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Striking out with runners in scoring position

A strikeout is just another out, unless it happens with runners on base. Is there a difference in strikeout rate depending on if there are runners in scoring position?

Jeff Curry-USA TODAY Sports

I wasn't able to watch the Cubs-Mets game last Wednesday evening due to other commitments, which disappointed me because I wanted to watch Matt Harvey pitch. The game was tied 1-1 when I got home, and in the bottom of the 9th, Anthony Rizzo and Starlin Castro singled, and Miguel Montero was intentionally walked to fill the bases. Jorge Soler came to bat, bases loaded and no outs, so Mets manager Terry Collins brought in, well, I don't really remember who, but brought in someone as a fifth infielder. He also brought in Jeurys Familia, who used this pitch pattern against Soler:


Soler ended up striking out swinging, and the final pitch (#5) was a slider that dropped off the face of the Earth, and yet Soler chased it. Chris Coghlan batted next and was walked to force in the game-winning run by pinch runner Matt Szczur, what Cubs TV color man Jim Deshaies called a walk-off walk, and something that is about as bad a mistake as can be made in my Mistake Index.

But that's not my point--about the only thing Jorge Soler couldn't do in that at-bat was strike out. Soler's job in that at-bat was to make contact. Familia didn't make it easy for him and got Soler to swing at pitches outside the strike zone and lived to see another batter.

This made me curious as to how well teams avoid strikeouts with runners on the base. This first chart, derived from Baseball-Reference split data, shows the strikeout rate when teams have less than two outs and the bases are empty contrasted with less than two outs and runners in scoring position (RISP) since 1980:


The data is normalized to 600 plate appearances, and I won't speak for others, but I was certainly surprised when I saw this. Immediately after that Soler at-bat I tweeted out:

I knew I was being irrational even as I sent that tweet. Analysis and execution are about as far apart as anything, and the process of recognizing something should never be confused with the ability to make it happen. The failure of Soler to get wood on the ball stuck in my mind, overshadowing those times when players do make contact. Hitters strike out at a rate of almost fifteen percent less with RISP, implying they're taking a different approach, and that gap also appears to be improving over time.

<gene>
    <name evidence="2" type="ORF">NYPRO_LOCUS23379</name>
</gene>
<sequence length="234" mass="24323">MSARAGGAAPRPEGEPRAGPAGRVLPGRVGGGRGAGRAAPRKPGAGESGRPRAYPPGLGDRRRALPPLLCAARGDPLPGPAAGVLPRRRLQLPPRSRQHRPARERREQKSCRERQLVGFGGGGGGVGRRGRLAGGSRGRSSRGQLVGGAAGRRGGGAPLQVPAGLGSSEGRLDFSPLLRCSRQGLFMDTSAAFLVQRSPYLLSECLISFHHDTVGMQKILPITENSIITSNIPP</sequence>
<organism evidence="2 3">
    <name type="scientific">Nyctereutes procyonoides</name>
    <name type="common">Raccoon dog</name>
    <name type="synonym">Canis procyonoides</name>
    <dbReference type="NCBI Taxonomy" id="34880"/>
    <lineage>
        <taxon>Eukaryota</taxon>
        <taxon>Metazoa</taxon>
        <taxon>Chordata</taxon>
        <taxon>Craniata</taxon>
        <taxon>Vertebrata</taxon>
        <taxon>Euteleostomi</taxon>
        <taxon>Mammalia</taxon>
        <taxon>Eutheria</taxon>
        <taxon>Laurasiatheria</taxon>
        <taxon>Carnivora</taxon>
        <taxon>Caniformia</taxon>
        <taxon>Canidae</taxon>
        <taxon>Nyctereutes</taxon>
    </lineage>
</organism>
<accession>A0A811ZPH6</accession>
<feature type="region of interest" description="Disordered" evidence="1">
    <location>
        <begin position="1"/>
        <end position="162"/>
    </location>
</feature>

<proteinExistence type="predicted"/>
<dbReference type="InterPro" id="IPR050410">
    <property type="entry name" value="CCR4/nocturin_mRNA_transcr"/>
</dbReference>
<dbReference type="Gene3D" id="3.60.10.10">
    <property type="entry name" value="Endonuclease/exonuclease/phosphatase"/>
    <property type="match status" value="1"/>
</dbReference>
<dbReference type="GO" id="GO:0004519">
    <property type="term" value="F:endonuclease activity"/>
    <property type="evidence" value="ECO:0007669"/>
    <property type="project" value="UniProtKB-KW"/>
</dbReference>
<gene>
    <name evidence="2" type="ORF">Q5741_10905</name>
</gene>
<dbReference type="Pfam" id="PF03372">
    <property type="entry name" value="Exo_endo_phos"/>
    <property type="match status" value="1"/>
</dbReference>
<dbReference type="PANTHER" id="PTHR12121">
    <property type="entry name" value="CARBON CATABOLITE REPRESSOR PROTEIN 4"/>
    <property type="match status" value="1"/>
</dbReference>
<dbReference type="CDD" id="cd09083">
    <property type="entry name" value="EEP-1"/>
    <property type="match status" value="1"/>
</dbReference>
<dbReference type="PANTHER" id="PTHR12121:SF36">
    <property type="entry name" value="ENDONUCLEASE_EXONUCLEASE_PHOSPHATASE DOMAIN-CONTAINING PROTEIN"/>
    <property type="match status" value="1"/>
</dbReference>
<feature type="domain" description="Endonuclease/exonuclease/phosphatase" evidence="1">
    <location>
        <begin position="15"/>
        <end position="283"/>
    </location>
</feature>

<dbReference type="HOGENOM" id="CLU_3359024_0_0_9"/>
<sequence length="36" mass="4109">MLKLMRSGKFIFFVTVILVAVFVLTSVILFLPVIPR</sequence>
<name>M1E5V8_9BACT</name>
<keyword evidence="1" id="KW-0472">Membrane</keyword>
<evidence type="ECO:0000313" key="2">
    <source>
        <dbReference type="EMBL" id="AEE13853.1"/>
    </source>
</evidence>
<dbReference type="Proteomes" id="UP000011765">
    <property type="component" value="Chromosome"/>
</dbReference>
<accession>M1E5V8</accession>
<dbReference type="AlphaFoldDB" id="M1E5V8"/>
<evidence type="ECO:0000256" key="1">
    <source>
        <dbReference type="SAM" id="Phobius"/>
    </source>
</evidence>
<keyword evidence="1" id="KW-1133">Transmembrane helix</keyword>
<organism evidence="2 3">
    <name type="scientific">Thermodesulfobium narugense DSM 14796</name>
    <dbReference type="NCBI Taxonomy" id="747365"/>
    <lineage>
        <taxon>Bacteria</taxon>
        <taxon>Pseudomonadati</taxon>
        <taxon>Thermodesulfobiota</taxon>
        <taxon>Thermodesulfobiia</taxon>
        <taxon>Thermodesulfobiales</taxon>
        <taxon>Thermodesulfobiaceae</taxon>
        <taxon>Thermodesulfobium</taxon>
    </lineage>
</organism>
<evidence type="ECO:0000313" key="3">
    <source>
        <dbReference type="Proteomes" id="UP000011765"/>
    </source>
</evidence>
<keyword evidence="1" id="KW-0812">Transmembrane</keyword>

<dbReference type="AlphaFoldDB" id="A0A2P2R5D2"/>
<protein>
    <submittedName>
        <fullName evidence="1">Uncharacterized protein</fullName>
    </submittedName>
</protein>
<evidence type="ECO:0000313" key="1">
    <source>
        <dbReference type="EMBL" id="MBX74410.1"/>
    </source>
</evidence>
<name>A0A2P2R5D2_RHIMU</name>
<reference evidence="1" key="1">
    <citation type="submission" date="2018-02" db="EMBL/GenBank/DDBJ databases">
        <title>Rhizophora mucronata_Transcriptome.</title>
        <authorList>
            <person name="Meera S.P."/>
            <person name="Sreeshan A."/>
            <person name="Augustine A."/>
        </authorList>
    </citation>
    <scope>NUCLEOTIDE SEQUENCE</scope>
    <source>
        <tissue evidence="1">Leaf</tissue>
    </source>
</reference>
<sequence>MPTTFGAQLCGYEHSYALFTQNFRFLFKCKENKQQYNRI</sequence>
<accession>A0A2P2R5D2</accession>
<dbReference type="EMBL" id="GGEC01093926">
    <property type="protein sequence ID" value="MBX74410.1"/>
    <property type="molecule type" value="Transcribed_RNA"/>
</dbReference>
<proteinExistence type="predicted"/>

This table shows how well teams do in these two splits so far in 2015 (data through Thursday):

Team Empty PA K/600 PA RISP PA K/600 PA Diff
Angels 541 129 153 137 7%
Astros 569 153 146 127 -17%
Athletics 581 116 202 74 -36%
Blue Jays 561 127 198 118 -7%
Braves 538 105 160 56 -46%
Brewers 571 135 143 138 3%
Cardinals 523 123 173 104 -15%
Cubs 536 148 198 167 13%
Diamondbacks 538 115 178 101 -12%
Dodgers 531 129 182 119 -8%
Giants 543 113 165 127 13%
Indians 505 106 175 75 -29%
Mariners 544 128 173 125 -2%
Marlins 538 143 210 106 -26%
Mets 530 127 169 82 -36%
Nationals 555 129 173 97 -25%
Orioles 504 137 179 80 -41%
Padres 557 124 183 128 3%
Phillies 558 129 154 113 -12%
Pirates 559 131 160 116 -11%
Rangers 559 147 177 108 -26%
Rays 564 138 166 116 -16%
Red Sox 561 110 157 118 8%
Reds 555 119 167 133 12%
Rockies 491 123 141 98 -21%
Royals 523 106 187 67 -36%
Tigers 526 139 209 86 -38%
Twins 522 124 224 137 10%
White Sox 484 115 166 87 -25%
Yankees 577 130 171 119 -8%

This is just over thirty games of data, and the size of the splits can potentially be distorting. However, generally speaking, teams strike out at a lower rate in RISP situations--except for the Cubs and some other teams.

The 2015 Cubs are a free-swinging group--with 355 strikeouts through Saturday, they're on a pace for almost 1,600 strikeouts, which would be an all-time record, even without strikeout machines Javier Baez and Arismendy Alcantara on the big league roster. They've managed to overcome these proclivities, are 21-15 and would be a playoff team if the season ended today. Their extremely young lineup will learn to be more selective as they get more experience, but for now, they're walking a dangerous line in being more prone to striking out in RISP situations.

Let me be clear--there are worse things that can happen than striking out in these situations, like hitting into a double play, but at least putting a ball in play gives a runner chance to score. Pitchers will do their best to give hitters absolutely nothing to hit, in which case patience is called for, or at least a narrower strike zone.

Strikeouts have increased since 1980, but at the same time, batters have taken a more disciplined approach in  RISP situations. There will be occasions like Soler's at-bat, but generally speaking, hitters are more selective and purposefully trying to put the ball in play, and they might even be getting better at it. This is one of those occasions in which it appears that better data did lead to better outcomes--and one that baseball fans (like me) didn't recognize as it was happening.

Scott Lindholm writes for the Baseball Prospectus Cubs site, BP Wrigleyville and lives in Davenport, IA. Follow him on Twitter @ScottLindholm.